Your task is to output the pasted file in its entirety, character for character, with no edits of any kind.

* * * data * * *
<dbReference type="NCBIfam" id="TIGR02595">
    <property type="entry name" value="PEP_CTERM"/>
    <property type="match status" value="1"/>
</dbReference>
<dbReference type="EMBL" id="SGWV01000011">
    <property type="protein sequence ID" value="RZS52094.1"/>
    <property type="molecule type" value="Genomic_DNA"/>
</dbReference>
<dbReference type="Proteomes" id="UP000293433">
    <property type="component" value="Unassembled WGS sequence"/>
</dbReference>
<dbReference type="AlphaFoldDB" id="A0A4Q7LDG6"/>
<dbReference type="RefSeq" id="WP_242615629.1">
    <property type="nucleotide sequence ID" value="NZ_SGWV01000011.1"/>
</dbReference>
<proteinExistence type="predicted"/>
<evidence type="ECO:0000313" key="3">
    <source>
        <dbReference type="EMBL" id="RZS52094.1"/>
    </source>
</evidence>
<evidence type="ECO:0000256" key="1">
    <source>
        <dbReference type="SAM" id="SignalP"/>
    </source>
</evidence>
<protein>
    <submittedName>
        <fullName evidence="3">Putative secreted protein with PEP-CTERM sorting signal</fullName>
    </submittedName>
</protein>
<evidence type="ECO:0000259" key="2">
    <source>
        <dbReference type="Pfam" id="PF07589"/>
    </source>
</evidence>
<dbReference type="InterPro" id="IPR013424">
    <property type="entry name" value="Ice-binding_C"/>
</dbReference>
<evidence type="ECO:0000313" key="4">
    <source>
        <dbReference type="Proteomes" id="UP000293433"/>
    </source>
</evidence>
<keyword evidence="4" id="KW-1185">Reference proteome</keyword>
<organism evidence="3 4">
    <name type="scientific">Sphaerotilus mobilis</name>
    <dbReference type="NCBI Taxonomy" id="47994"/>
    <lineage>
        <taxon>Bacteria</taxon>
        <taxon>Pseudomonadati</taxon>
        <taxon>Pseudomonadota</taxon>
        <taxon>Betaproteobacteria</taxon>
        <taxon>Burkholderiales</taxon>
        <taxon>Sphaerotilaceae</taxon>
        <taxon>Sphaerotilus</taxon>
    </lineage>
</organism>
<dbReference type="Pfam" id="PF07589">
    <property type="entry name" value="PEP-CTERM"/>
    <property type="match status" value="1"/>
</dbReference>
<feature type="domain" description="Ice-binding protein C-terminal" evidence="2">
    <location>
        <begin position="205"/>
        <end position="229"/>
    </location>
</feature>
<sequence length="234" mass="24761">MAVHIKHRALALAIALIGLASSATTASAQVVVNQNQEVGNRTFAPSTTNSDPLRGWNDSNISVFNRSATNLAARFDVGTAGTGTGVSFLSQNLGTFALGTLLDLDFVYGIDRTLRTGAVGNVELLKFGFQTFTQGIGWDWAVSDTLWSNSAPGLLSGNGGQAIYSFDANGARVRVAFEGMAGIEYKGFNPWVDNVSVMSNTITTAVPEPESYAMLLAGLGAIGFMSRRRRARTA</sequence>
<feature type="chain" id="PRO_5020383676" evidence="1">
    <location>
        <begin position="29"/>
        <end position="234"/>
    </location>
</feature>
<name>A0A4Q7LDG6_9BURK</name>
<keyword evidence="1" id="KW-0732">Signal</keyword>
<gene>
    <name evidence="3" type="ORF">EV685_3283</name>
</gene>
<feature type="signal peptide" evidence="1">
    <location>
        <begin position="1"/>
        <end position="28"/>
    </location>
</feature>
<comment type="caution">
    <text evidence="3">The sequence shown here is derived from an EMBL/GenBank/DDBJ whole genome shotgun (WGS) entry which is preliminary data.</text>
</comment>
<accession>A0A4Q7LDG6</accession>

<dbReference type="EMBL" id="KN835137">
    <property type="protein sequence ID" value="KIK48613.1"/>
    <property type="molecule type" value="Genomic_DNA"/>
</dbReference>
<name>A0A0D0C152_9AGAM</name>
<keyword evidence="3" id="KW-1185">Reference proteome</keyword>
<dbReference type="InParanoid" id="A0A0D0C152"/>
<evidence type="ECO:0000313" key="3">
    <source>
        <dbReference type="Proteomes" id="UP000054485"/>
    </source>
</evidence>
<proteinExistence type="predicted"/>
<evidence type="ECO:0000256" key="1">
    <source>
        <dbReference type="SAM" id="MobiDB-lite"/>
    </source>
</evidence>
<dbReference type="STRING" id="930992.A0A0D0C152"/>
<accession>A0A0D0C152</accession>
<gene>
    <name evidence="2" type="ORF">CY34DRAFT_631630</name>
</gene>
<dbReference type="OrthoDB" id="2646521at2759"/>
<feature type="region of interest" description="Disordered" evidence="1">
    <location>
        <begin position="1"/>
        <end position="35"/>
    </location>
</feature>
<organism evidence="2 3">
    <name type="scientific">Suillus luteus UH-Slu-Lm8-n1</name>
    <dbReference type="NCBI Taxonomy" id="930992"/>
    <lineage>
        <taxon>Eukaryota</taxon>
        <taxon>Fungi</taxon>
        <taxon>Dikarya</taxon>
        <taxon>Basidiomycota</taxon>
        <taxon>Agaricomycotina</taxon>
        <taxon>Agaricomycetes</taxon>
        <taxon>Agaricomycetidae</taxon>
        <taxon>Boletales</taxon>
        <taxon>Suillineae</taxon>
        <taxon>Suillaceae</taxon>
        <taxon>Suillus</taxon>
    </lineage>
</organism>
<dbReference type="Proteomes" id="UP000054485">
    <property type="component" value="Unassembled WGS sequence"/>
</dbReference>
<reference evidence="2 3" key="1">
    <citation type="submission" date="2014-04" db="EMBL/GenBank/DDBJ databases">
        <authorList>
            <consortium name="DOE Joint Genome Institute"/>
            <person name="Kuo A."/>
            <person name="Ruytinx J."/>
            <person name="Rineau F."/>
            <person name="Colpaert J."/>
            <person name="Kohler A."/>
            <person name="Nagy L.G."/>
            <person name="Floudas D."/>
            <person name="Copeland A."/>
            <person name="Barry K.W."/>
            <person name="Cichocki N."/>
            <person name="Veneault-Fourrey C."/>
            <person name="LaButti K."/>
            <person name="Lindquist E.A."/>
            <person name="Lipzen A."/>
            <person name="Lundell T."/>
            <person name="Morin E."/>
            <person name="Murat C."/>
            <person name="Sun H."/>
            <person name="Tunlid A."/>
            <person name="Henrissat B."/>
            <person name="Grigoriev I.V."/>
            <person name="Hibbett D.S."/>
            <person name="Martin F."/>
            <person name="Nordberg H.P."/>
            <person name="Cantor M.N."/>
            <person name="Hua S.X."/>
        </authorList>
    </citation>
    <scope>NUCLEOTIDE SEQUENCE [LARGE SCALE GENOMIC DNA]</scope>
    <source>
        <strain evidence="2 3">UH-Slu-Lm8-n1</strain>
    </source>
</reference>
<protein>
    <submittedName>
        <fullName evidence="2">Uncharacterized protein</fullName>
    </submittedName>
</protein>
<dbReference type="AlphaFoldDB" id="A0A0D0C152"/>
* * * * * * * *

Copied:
<dbReference type="NCBIfam" id="TIGR02595">
    <property type="entry name" value="PEP_CTERM"/>
    <property type="match status" value="1"/>
</dbReference>
<dbReference type="EMBL" id="SGWV01000011">
    <property type="protein sequence ID" value="RZS52094.1"/>
    <property type="molecule type" value="Genomic_DNA"/>
</dbReference>
<dbReference type="Proteomes" id="UP000293433">
    <property type="component" value="Unassembled WGS sequence"/>
</dbReference>
<dbReference type="AlphaFoldDB" id="A0A4Q7LDG6"/>
<dbReference type="RefSeq" id="WP_242615629.1">
    <property type="nucleotide sequence ID" value="NZ_SGWV01000011.1"/>
</dbReference>
<proteinExistence type="predicted"/>
<evidence type="ECO:0000313" key="3">
    <source>
        <dbReference type="EMBL" id="RZS52094.1"/>
    </source>
</evidence>
<evidence type="ECO:0000256" key="1">
    <source>
        <dbReference type="SAM" id="SignalP"/>
    </source>
</evidence>
<protein>
    <submittedName>
        <fullName evidence="3">Putative secreted protein with PEP-CTERM sorting signal</fullName>
    </submittedName>
</protein>
<evidence type="ECO:0000259" key="2">
    <source>
        <dbReference type="Pfam" id="PF07589"/>
    </source>
</evidence>
<dbReference type="InterPro" id="IPR013424">
    <property type="entry name" value="Ice-binding_C"/>
</dbReference>
<evidence type="ECO:0000313" key="4">
    <source>
        <dbReference type="Proteomes" id="UP000293433"/>
    </source>
</evidence>
<keyword evidence="4" id="KW-1185">Reference proteome</keyword>
<organism evidence="3 4">
    <name type="scientific">Sphaerotilus mobilis</name>
    <dbReference type="NCBI Taxonomy" id="47994"/>
    <lineage>
        <taxon>Bacteria</taxon>
        <taxon>Pseudomonadati</taxon>
        <taxon>Pseudomonadota</taxon>
        <taxon>Betaproteobacteria</taxon>
        <taxon>Burkholderiales</taxon>
        <taxon>Sphaerotilaceae</taxon>
        <taxon>Sphaerotilus</taxon>
    </lineage>
</organism>
<dbReference type="Pfam" id="PF07589">
    <property type="entry name" value="PEP-CTERM"/>
    <property type="match status" value="1"/>
</dbReference>
<feature type="domain" description="Ice-binding protein C-terminal" evidence="2">
    <location>
        <begin position="205"/>
        <end position="229"/>
    </location>
</feature>
<sequence length="234" mass="24761">MAVHIKHRALALAIALIGLASSATTASAQVVVNQNQEVGNRTFAPSTTNSDPLRGWNDSNISVFNRSATNLAARFDVGTAGTGTGVSFLSQNLGTFALGTLLDLDFVYGIDRTLRTGAVGNVELLKFGFQTFTQGIGWDWAVSDTLWSNSAPGLLSGNGGQAIYSFDANGARVRVAFEGMAGIEYKGFNPWVDNVSVMSNTITTAVPEPESYAMLLAGLGAIGFMSRRRRARTA</sequence>
<feature type="chain" id="PRO_5020383676" evidence="1">
    <location>
        <begin position="29"/>
        <end position="234"/>
    </location>
</feature>
<name>A0A4Q7LDG6_9BURK</name>
<keyword evidence="1" id="KW-0732">Signal</keyword>
<gene>
    <name evidence="3" type="ORF">EV685_3283</name>
</gene>
<feature type="signal peptide" evidence="1">
    <location>
        <begin position="1"/>
        <end position="28"/>
    </location>
</feature>
<comment type="caution">
    <text evidence="3">The sequence shown here is derived from an EMBL/GenBank/DDBJ whole genome shotgun (WGS) entry which is preliminary data.</text>
</comment>
<accession>A0A4Q7LDG6</accession>

<dbReference type="EMBL" id="KN835137">
    <property type="protein sequence ID" value="KIK48613.1"/>
    <property type="molecule type" value="Genomic_DNA"/>
</dbReference>
<name>A0A0D0C152_9AGAM</name>
<keyword evidence="3" id="KW-1185">Reference proteome</keyword>
<dbReference type="InParanoid" id="A0A0D0C152"/>
<evidence type="ECO:0000313" key="3">
    <source>
        <dbReference type="Proteomes" id="UP000054485"/>
    </source>
</evidence>
<proteinExistence type="predicted"/>
<evidence type="ECO:0000256" key="1">
    <source>
        <dbReference type="SAM" id="MobiDB-lite"/>
    </source>
</evidence>
<dbReference type="STRING" id="930992.A0A0D0C152"/>
<accession>A0A0D0C152</accession>
<gene>
    <name evidence="2" type="ORF">CY34DRAFT_631630</name>
</gene>
<dbReference type="OrthoDB" id="2646521at2759"/>
<feature type="region of interest" description="Disordered" evidence="1">
    <location>
        <begin position="1"/>
        <end position="35"/>
    </location>
</feature>
<organism evidence="2 3">
    <name type="scientific">Suillus luteus UH-Slu-Lm8-n1</name>
    <dbReference type="NCBI Taxonomy" id="930992"/>
    <lineage>
        <taxon>Eukaryota</taxon>
        <taxon>Fungi</taxon>
        <taxon>Dikarya</taxon>
        <taxon>Basidiomycota</taxon>
        <taxon>Agaricomycotina</taxon>
        <taxon>Agaricomycetes</taxon>
        <taxon>Agaricomycetidae</taxon>
        <taxon>Boletales</taxon>
        <taxon>Suillineae</taxon>
        <taxon>Suillaceae</taxon>
        <taxon>Suillus</taxon>
    </lineage>
</organism>
<dbReference type="Proteomes" id="UP000054485">
    <property type="component" value="Unassembled WGS sequence"/>
</dbReference>
<reference evidence="2 3" key="1">
    <citation type="submission" date="2014-04" db="EMBL/GenBank/DDBJ databases">
        <authorList>
            <consortium name="DOE Joint Genome Institute"/>
            <person name="Kuo A."/>
            <person name="Ruytinx J."/>
            <person name="Rineau F."/>
            <person name="Colpaert J."/>
            <person name="Kohler A."/>
            <person name="Nagy L.G."/>
            <person name="Floudas D."/>
            <person name="Copeland A."/>
            <person name="Barry K.W."/>
            <person name="Cichocki N."/>
            <person name="Veneault-Fourrey C."/>
            <person name="LaButti K."/>
            <person name="Lindquist E.A."/>
            <person name="Lipzen A."/>
            <person name="Lundell T."/>
            <person name="Morin E."/>
            <person name="Murat C."/>
            <person name="Sun H."/>
            <person name="Tunlid A."/>
            <person name="Henrissat B."/>
            <person name="Grigoriev I.V."/>
            <person name="Hibbett D.S."/>
            <person name="Martin F."/>
            <person name="Nordberg H.P."/>
            <person name="Cantor M.N."/>
            <person name="Hua S.X."/>
        </authorList>
    </citation>
    <scope>NUCLEOTIDE SEQUENCE [LARGE SCALE GENOMIC DNA]</scope>
    <source>
        <strain evidence="2 3">UH-Slu-Lm8-n1</strain>
    </source>
</reference>
<protein>
    <submittedName>
        <fullName evidence="2">Uncharacterized protein</fullName>
    </submittedName>
</protein>
<dbReference type="AlphaFoldDB" id="A0A0D0C152"/>